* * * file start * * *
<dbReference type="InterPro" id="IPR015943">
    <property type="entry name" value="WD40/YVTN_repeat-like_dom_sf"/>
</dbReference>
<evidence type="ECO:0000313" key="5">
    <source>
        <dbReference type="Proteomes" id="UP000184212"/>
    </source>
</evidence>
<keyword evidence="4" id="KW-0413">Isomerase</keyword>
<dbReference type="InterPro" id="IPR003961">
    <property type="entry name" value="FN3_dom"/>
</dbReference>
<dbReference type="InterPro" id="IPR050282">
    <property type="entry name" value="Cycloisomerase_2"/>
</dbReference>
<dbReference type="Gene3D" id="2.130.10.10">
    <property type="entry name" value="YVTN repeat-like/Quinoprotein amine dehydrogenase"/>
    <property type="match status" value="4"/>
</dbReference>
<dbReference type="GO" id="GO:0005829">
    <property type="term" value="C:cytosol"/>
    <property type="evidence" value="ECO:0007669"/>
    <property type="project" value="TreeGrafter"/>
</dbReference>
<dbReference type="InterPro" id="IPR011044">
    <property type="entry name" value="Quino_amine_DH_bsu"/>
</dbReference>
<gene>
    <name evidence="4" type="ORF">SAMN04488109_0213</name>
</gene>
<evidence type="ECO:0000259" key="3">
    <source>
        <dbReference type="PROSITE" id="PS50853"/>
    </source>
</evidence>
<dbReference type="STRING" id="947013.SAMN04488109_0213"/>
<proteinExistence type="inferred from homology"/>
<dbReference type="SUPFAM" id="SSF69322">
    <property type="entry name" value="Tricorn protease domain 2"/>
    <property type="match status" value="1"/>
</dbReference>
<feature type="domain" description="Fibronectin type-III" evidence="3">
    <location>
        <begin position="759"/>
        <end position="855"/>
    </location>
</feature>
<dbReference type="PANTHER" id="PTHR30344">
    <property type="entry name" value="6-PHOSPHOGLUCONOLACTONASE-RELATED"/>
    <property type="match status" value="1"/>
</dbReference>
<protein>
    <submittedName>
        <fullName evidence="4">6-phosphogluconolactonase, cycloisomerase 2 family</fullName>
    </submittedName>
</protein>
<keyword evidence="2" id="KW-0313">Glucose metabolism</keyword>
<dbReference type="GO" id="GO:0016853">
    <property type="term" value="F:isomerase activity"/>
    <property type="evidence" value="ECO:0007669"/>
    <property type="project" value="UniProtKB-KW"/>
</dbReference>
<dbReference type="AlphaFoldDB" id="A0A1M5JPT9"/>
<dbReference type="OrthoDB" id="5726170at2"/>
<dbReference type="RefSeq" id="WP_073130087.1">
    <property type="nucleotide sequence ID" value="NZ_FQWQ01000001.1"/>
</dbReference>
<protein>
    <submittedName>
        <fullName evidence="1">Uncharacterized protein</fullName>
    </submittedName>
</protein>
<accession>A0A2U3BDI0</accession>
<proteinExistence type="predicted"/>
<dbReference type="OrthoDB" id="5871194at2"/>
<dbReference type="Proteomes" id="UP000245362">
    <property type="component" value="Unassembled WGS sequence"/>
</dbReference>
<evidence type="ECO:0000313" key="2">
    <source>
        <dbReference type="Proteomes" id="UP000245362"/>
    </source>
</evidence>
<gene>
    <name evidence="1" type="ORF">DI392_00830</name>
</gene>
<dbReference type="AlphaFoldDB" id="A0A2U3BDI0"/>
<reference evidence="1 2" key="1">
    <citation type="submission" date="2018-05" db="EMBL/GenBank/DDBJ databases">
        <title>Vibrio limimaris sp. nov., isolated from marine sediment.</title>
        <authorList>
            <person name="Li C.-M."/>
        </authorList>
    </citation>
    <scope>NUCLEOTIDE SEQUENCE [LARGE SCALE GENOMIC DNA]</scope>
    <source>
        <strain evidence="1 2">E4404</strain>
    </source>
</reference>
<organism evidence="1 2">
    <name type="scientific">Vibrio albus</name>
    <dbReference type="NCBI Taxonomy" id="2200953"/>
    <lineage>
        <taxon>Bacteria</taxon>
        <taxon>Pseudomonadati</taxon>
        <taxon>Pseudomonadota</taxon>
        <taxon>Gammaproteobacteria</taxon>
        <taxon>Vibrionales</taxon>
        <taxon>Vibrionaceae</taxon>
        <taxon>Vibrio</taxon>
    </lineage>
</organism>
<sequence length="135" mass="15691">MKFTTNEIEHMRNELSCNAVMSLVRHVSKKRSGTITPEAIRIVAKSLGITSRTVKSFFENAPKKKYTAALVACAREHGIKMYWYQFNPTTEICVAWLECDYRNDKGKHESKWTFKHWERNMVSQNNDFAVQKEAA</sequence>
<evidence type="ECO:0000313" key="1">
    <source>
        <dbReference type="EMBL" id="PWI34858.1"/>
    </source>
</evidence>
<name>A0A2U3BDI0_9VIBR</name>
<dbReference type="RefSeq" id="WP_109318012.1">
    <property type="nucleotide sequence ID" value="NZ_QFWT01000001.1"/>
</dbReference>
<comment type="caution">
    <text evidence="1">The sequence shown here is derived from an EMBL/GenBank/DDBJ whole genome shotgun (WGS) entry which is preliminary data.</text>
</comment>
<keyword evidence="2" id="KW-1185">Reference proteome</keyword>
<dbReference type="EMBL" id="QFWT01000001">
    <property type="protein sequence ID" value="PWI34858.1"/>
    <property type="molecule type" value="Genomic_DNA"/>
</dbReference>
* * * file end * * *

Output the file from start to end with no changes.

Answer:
<dbReference type="InterPro" id="IPR015943">
    <property type="entry name" value="WD40/YVTN_repeat-like_dom_sf"/>
</dbReference>
<evidence type="ECO:0000313" key="5">
    <source>
        <dbReference type="Proteomes" id="UP000184212"/>
    </source>
</evidence>
<keyword evidence="4" id="KW-0413">Isomerase</keyword>
<dbReference type="InterPro" id="IPR003961">
    <property type="entry name" value="FN3_dom"/>
</dbReference>
<dbReference type="InterPro" id="IPR050282">
    <property type="entry name" value="Cycloisomerase_2"/>
</dbReference>
<dbReference type="Gene3D" id="2.130.10.10">
    <property type="entry name" value="YVTN repeat-like/Quinoprotein amine dehydrogenase"/>
    <property type="match status" value="4"/>
</dbReference>
<dbReference type="GO" id="GO:0005829">
    <property type="term" value="C:cytosol"/>
    <property type="evidence" value="ECO:0007669"/>
    <property type="project" value="TreeGrafter"/>
</dbReference>
<dbReference type="InterPro" id="IPR011044">
    <property type="entry name" value="Quino_amine_DH_bsu"/>
</dbReference>
<gene>
    <name evidence="4" type="ORF">SAMN04488109_0213</name>
</gene>
<evidence type="ECO:0000259" key="3">
    <source>
        <dbReference type="PROSITE" id="PS50853"/>
    </source>
</evidence>
<dbReference type="STRING" id="947013.SAMN04488109_0213"/>
<proteinExistence type="inferred from homology"/>
<dbReference type="SUPFAM" id="SSF69322">
    <property type="entry name" value="Tricorn protease domain 2"/>
    <property type="match status" value="1"/>
</dbReference>
<feature type="domain" description="Fibronectin type-III" evidence="3">
    <location>
        <begin position="759"/>
        <end position="855"/>
    </location>
</feature>
<dbReference type="PANTHER" id="PTHR30344">
    <property type="entry name" value="6-PHOSPHOGLUCONOLACTONASE-RELATED"/>
    <property type="match status" value="1"/>
</dbReference>
<protein>
    <submittedName>
        <fullName evidence="4">6-phosphogluconolactonase, cycloisomerase 2 family</fullName>
    </submittedName>
</protein>
<keyword evidence="2" id="KW-0313">Glucose metabolism</keyword>
<dbReference type="GO" id="GO:0016853">
    <property type="term" value="F:isomerase activity"/>
    <property type="evidence" value="ECO:0007669"/>
    <property type="project" value="UniProtKB-KW"/>
</dbReference>
<dbReference type="AlphaFoldDB" id="A0A1M5JPT9"/>
<dbReference type="OrthoDB" id="5726170at2"/>
<dbReference type="RefSeq" id="WP_073130087.1">
    <property type="nucleotide sequence ID" value="NZ_FQWQ01000001.1"/>
</dbReference>
<protein>
    <submittedName>
        <fullName evidence="1">Uncharacterized protein</fullName>
    </submittedName>
</protein>
<accession>A0A2U3BDI0</accession>
<proteinExistence type="predicted"/>
<dbReference type="OrthoDB" id="5871194at2"/>
<dbReference type="Proteomes" id="UP000245362">
    <property type="component" value="Unassembled WGS sequence"/>
</dbReference>
<evidence type="ECO:0000313" key="2">
    <source>
        <dbReference type="Proteomes" id="UP000245362"/>
    </source>
</evidence>
<gene>
    <name evidence="1" type="ORF">DI392_00830</name>
</gene>
<dbReference type="AlphaFoldDB" id="A0A2U3BDI0"/>
<reference evidence="1 2" key="1">
    <citation type="submission" date="2018-05" db="EMBL/GenBank/DDBJ databases">
        <title>Vibrio limimaris sp. nov., isolated from marine sediment.</title>
        <authorList>
            <person name="Li C.-M."/>
        </authorList>
    </citation>
    <scope>NUCLEOTIDE SEQUENCE [LARGE SCALE GENOMIC DNA]</scope>
    <source>
        <strain evidence="1 2">E4404</strain>
    </source>
</reference>
<organism evidence="1 2">
    <name type="scientific">Vibrio albus</name>
    <dbReference type="NCBI Taxonomy" id="2200953"/>
    <lineage>
        <taxon>Bacteria</taxon>
        <taxon>Pseudomonadati</taxon>
        <taxon>Pseudomonadota</taxon>
        <taxon>Gammaproteobacteria</taxon>
        <taxon>Vibrionales</taxon>
        <taxon>Vibrionaceae</taxon>
        <taxon>Vibrio</taxon>
    </lineage>
</organism>
<sequence length="135" mass="15691">MKFTTNEIEHMRNELSCNAVMSLVRHVSKKRSGTITPEAIRIVAKSLGITSRTVKSFFENAPKKKYTAALVACAREHGIKMYWYQFNPTTEICVAWLECDYRNDKGKHESKWTFKHWERNMVSQNNDFAVQKEAA</sequence>
<evidence type="ECO:0000313" key="1">
    <source>
        <dbReference type="EMBL" id="PWI34858.1"/>
    </source>
</evidence>
<name>A0A2U3BDI0_9VIBR</name>
<dbReference type="RefSeq" id="WP_109318012.1">
    <property type="nucleotide sequence ID" value="NZ_QFWT01000001.1"/>
</dbReference>
<comment type="caution">
    <text evidence="1">The sequence shown here is derived from an EMBL/GenBank/DDBJ whole genome shotgun (WGS) entry which is preliminary data.</text>
</comment>
<keyword evidence="2" id="KW-1185">Reference proteome</keyword>
<dbReference type="EMBL" id="QFWT01000001">
    <property type="protein sequence ID" value="PWI34858.1"/>
    <property type="molecule type" value="Genomic_DNA"/>
</dbReference>